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Taxation of European Farmers


  • Berkeley Hill
  • Carmel Cahill


summary The special treatments that farmers and landowners receive in national systems of taxation and social security are a little-studied way in which governments are involved with agriculture and provide it with support. As policy instruments they can be an alternative to programmes that involve government expenditure. A recent OECD inventory covering taxes on income, property (annual, transfers and capital gains) and inputs (such as duty on fuel) has found that special treatments of agriculture are widespread in Europe, mostly in the form of concessions relative to the arrangements applied to other industries and occupations. They represent an accumulation of responses to particular problems, many of which have receded into history. But once in place special treatments are often difficult to remove. Agricultural concessions influence the pattern of production in the short-term and the structure of the industry and its output in the longer term. The present inventory reveals inconsistency and contains conflicts with other policy aims. The lack of transparency and difficulty of establishing clearly what is a preferential treatment, together with important information gaps, suggests that further study and evaluation of tax concessions is required. Nevertheless, special treatment of agriculture is too important to be ignored. Copyright The Agricultural Ecomomics Society and the European Association of Agricultural Economists 2007.

Suggested Citation

  • Berkeley Hill & Carmel Cahill, 2007. "Taxation of European Farmers," EuroChoices, The Agricultural Economics Society, vol. 6(1), pages 44-49, April.
  • Handle: RePEc:bla:eurcho:v:6:y:2007:i:1:p:44-49

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    References listed on IDEAS

    1. Muhammad, Andrew & Seale, James L. & Meade, Birgit Gisela Saager & Regmi, Anita, 2011. "International Evidence on Food Consumption Patterns: An Update Using 2005 International Comparison Program Data," Technical Bulletins 184306, United States Department of Agriculture, Economic Research Service.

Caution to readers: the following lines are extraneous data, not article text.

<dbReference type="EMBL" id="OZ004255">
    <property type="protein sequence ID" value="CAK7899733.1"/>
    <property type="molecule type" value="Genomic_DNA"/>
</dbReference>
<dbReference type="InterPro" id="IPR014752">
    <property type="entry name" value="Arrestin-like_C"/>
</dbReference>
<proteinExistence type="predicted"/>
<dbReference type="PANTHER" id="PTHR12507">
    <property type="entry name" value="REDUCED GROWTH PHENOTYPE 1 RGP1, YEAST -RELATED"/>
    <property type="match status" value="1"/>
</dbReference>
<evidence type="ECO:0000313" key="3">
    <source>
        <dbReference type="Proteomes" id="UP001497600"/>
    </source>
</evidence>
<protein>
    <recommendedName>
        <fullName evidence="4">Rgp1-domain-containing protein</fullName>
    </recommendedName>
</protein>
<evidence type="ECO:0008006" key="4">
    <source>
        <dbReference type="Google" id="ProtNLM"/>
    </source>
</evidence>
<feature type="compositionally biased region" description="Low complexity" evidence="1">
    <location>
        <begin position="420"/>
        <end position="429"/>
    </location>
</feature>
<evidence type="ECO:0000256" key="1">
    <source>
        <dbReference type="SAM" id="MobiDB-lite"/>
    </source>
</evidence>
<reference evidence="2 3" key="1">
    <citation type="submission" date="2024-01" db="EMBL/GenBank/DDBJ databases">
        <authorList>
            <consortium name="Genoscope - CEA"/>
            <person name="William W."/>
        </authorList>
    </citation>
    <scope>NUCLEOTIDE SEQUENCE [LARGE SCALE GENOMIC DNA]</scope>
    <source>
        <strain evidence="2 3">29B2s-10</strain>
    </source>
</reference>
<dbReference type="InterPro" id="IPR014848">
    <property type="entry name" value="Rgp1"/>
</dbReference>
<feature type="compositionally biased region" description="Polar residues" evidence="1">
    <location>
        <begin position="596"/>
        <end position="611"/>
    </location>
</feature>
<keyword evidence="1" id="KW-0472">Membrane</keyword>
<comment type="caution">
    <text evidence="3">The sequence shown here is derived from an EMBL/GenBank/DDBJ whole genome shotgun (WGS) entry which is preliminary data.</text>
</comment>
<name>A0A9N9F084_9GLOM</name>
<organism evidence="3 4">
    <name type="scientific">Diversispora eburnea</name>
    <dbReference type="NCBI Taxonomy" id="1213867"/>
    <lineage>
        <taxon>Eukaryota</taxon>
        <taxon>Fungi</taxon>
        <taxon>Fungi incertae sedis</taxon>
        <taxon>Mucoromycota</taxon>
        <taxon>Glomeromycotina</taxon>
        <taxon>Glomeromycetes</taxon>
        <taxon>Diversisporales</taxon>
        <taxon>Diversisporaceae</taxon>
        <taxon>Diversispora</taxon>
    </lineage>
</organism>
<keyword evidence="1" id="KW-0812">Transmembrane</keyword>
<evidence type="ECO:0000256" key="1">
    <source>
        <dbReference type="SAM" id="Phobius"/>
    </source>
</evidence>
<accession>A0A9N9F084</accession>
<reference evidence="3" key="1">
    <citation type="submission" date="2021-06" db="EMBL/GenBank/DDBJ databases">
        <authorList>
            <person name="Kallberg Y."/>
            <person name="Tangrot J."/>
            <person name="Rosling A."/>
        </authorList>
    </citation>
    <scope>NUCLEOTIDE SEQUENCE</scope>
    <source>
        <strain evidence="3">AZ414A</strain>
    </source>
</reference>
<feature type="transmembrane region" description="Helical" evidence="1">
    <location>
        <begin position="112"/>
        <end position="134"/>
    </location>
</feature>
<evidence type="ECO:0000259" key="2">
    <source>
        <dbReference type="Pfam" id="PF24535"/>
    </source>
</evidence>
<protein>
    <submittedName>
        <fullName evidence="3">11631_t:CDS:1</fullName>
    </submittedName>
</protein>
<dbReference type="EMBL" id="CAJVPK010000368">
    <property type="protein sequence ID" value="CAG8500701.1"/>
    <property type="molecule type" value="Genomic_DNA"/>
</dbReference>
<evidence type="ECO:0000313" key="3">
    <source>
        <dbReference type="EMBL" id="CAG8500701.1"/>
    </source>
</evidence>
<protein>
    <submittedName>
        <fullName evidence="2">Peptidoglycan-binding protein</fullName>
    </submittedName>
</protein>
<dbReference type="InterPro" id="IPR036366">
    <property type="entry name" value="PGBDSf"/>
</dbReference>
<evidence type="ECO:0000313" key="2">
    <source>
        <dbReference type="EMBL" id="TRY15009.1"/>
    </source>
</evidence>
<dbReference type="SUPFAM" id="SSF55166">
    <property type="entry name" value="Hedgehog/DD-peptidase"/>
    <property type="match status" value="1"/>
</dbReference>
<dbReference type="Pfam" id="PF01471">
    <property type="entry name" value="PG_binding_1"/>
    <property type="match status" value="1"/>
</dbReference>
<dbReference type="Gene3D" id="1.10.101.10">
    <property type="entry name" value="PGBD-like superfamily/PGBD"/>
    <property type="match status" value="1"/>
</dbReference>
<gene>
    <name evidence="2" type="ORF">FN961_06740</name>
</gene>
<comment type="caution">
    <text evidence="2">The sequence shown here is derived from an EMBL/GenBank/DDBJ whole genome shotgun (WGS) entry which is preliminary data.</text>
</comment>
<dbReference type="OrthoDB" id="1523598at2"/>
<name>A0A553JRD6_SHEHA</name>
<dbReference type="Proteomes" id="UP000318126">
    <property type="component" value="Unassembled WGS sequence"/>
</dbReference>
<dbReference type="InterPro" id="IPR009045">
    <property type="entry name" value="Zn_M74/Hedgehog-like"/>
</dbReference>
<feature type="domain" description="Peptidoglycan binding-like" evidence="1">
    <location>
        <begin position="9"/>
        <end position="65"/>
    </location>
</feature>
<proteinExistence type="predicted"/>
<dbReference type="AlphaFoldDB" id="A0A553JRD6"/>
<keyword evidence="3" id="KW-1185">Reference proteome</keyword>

2. Silvia Coderoni & Laura Valli & Maurizio Canavari, 2015. "Climate Change Mitigation Options in the Italian Livestock Sector," EuroChoices, The Agricultural Economics Society, vol. 14(1), pages 17-24, April.
    3. Rafael Oliveira Silva & Luis Gustavo Barioni & Dominic Moran, 2015. "Greenhouse Gas Mitigation through Sustainable Intensification of Livestock Production in the Brazilian Cerrado," EuroChoices, The Agricultural Economics Society, vol. 14(1), pages 28-34, April.
    4. Hugo Valin & Ronald D. Sands & Dominique van der Mensbrugghe & Gerald C. Nelson & Helal Ahammad & Elodie Blanc & Benjamin Bodirsky & Shinichiro Fujimori & Tomoko Hasegawa & Petr Havlik & Edwina Heyhoe, 2014. "The future of food demand: understanding differences in global economic models," Agricultural Economics, International Association of Agricultural Economists, vol. 45(1), pages 51-67, January.
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    Cited by:

    1. Myyrä, Sami, & Pietola, Kyosti & Heikkilä, Anna-Maija, 2011. "Farm Level Capital: Capital positions, structures, the dynamics of farm level investments, capital accumulation and leverage positions," Factor Markets Working Papers 105, Centre for European Policy Studies.
    2. Berkeley Hill, 2008. "Some Economics of Public Statistics," Journal of Agricultural Economics, Wiley Blackwell, vol. 59(3), pages 387-420, September.

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